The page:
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Why The Sky Smells Great
(Or occasionally like sewage. If that happens, RUN.)
Regarding that last point - when I wrote this piece on the Great British Scone Debate a few weeks back, I never suspected the following two things would happen:
It’s now the most popular piece I’ve written for this newsletter. (A piece on scones. In a newsletter about science. But hey, fine, it’s not like I was trying to build credibility for myself or anything. *stares out window for a while*)
It has crossed the Atlantic and is now wreaking havoc in New York as well.
I can’t (and also refuse to) take any credit/blame for the latter. It’s all down to, author of CAFÉ ANNE. We got talking in the comments to my scones piece, and in a moment of madness I said:
“I propose…we find a new, third pronunciation of "scone". Any ideas? I was thinking of how you pronounce the word "one", ie. "WON", and just adding "sc" at the front to make "SKWON". That should cause a healthy amount of chaos if used liberally in a public setting.”
Anne, who has a professional history of embracing this sort of bedlam, immediately went out into the streets of New York in search of people to bewilder.
A sample exchange:
Saturday, 11:45 am, Blank Street Coffee, Brooklyn Heights
Anne: “Hi, um, do you have a cranberry skwon?”
Barista: “No, we don’t.”
Anne: “No? Okay. Thank you.”
Barista: “Have a good day.”
Anne: “You too!”
Barista (To his coworker, as I’m leaving): “What’s a skwon?”
While privately I may have laughed like an absolute drain at all this, I cannot publicly condone this sort of behaviour. That would be irresponsible - as would be pointing you towards Anne’s hilarious writeup, perhaps by using an enormous embedded link, like this:
So I definitely won’t be doing that. It’d only encourage her.
Anyway, it’s been a bit of a week, so how about some sky science?
A few days ago, after a far-too-long session in front of my laptop that left me feeling particularly dull and empty, I shoved everything into a rucksack and went in search of some fresh air.
My new flat is in the middle of town - but in this corner of Scotland (above), that phrase means something like “a gathering of more than ten houses, occupied or abandoned, containing or not containing sheep” so it’s never that difficult to find a quiet spot.
I found a metal bench overlooking the sea, pulled out my water bottle and my electronic notebook thingy, and took a few huge gulps of the fresh sea air.
I immediately felt better. Not just ‘better,’ in fact, but a wholesale banishing of that feeling of having my limbs and my head full of concrete, of all my thoughts gridlocked between neurons, and a vanishing of that sense of being a cheap, “Similar To As Seen On TV” version of myself.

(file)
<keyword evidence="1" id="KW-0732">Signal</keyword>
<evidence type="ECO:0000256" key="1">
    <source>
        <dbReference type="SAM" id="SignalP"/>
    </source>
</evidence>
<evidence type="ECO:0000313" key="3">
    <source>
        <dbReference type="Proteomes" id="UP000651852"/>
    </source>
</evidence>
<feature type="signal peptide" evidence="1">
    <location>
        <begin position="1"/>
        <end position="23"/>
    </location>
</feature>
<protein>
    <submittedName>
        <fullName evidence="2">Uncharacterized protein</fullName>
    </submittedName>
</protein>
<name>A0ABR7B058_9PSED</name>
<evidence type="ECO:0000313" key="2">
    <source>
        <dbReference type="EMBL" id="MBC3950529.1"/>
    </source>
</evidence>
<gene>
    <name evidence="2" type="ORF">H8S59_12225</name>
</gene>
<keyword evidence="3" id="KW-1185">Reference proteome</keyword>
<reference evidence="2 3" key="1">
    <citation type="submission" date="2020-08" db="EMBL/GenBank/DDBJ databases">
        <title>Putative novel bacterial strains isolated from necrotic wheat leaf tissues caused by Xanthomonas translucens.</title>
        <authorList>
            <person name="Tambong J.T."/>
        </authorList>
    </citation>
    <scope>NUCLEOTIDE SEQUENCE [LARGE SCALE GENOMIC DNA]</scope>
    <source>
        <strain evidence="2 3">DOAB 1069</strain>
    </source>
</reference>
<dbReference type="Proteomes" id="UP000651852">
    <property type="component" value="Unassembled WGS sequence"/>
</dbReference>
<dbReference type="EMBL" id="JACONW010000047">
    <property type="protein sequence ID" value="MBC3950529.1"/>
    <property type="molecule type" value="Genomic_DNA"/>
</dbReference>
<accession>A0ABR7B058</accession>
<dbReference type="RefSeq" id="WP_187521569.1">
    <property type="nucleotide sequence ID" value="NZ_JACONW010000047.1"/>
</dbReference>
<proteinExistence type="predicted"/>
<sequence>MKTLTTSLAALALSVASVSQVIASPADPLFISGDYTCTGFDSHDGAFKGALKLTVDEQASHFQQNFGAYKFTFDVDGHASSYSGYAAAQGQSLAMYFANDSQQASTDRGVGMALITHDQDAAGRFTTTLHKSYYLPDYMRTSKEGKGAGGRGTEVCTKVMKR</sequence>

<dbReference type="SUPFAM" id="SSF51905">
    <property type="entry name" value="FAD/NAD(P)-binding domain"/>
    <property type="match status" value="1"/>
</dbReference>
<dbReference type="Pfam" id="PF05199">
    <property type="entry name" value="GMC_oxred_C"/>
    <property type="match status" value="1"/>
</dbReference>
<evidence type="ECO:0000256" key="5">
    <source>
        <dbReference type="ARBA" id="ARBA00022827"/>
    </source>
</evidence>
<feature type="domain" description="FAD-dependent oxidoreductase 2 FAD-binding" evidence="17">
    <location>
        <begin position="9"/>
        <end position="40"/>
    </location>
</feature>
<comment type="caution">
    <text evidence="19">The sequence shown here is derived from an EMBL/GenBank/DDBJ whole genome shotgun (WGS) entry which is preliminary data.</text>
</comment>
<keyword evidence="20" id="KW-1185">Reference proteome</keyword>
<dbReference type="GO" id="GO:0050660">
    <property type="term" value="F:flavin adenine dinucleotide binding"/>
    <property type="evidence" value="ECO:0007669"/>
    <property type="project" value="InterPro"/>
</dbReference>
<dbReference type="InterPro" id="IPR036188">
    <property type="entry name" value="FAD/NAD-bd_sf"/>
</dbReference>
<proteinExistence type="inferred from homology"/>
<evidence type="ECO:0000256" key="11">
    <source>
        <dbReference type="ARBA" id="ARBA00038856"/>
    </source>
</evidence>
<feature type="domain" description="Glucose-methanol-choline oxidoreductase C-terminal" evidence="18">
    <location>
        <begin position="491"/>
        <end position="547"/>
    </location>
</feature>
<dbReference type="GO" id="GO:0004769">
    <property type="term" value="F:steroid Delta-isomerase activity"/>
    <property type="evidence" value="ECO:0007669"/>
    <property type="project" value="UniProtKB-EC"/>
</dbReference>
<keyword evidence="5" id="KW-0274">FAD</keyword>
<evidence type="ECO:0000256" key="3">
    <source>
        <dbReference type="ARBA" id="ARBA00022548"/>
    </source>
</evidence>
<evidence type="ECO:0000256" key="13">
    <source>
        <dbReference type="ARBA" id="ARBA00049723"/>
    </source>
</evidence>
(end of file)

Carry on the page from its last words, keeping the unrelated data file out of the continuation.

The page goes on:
Five more minutes of that, and I was ready to work again. I wrote and wrote for an hour, enjoyed a few good “aha!” moments, and generally blazed through the work I’d struggled all morning to piece together in a coherent and meaningful way.
I know, I know. Getting some fresh air always helps. On one level, this is obvious. It’s not even clever obvious, like: “If nobody comes from the future to stop you doing it, then how bad of a decision can it really be?” (Thanks, science fiction.)
No. Everyone knows that fresh air is good for you, and immensely enjoyable to experience as well. Duh.
But in the spirit of not trusting “obvious” things because of their proven ability to stop you thinking about them and maybe learning something new for a change, I got to wondering: why do we enjoy fresh air so much?
Off the bat, I see two avenues of inquiry here. Maybe it’s about the way we breathe and the benefits of improving it - in which case, I’d turn to my friend Jonny, who I interviewed back in season 2, and who currently runs the Nervous System Mastery course, to the delight of all his students.
But today I want to look outside the body, at the air itself. This makes it the kind of question about the natural world that Heather Wall would do a great job of answering, or maybe Melanie Newfield at The Turnstone (although she’s looking at water at the moment).
Back in the first season I looked at why it’s possible to love the smell of coffee and hate drinking the stuff, which is down to the absolutely bizarre way our senses of smell and taste interact with each other. Could I find something that weird going on here as well?
The answer is a tentative but enthusiastic HELL YES.
Every now and again, the nerve cells connected to your nose go a little haywire.
It’s known as “spontaneous olfactory discharge” - and you don’t notice it because the other neurons in charge of processing the sensory information we call odours compare with the other smell-related data they’re receiving, flag these rogue inputs up as glitches, and override them.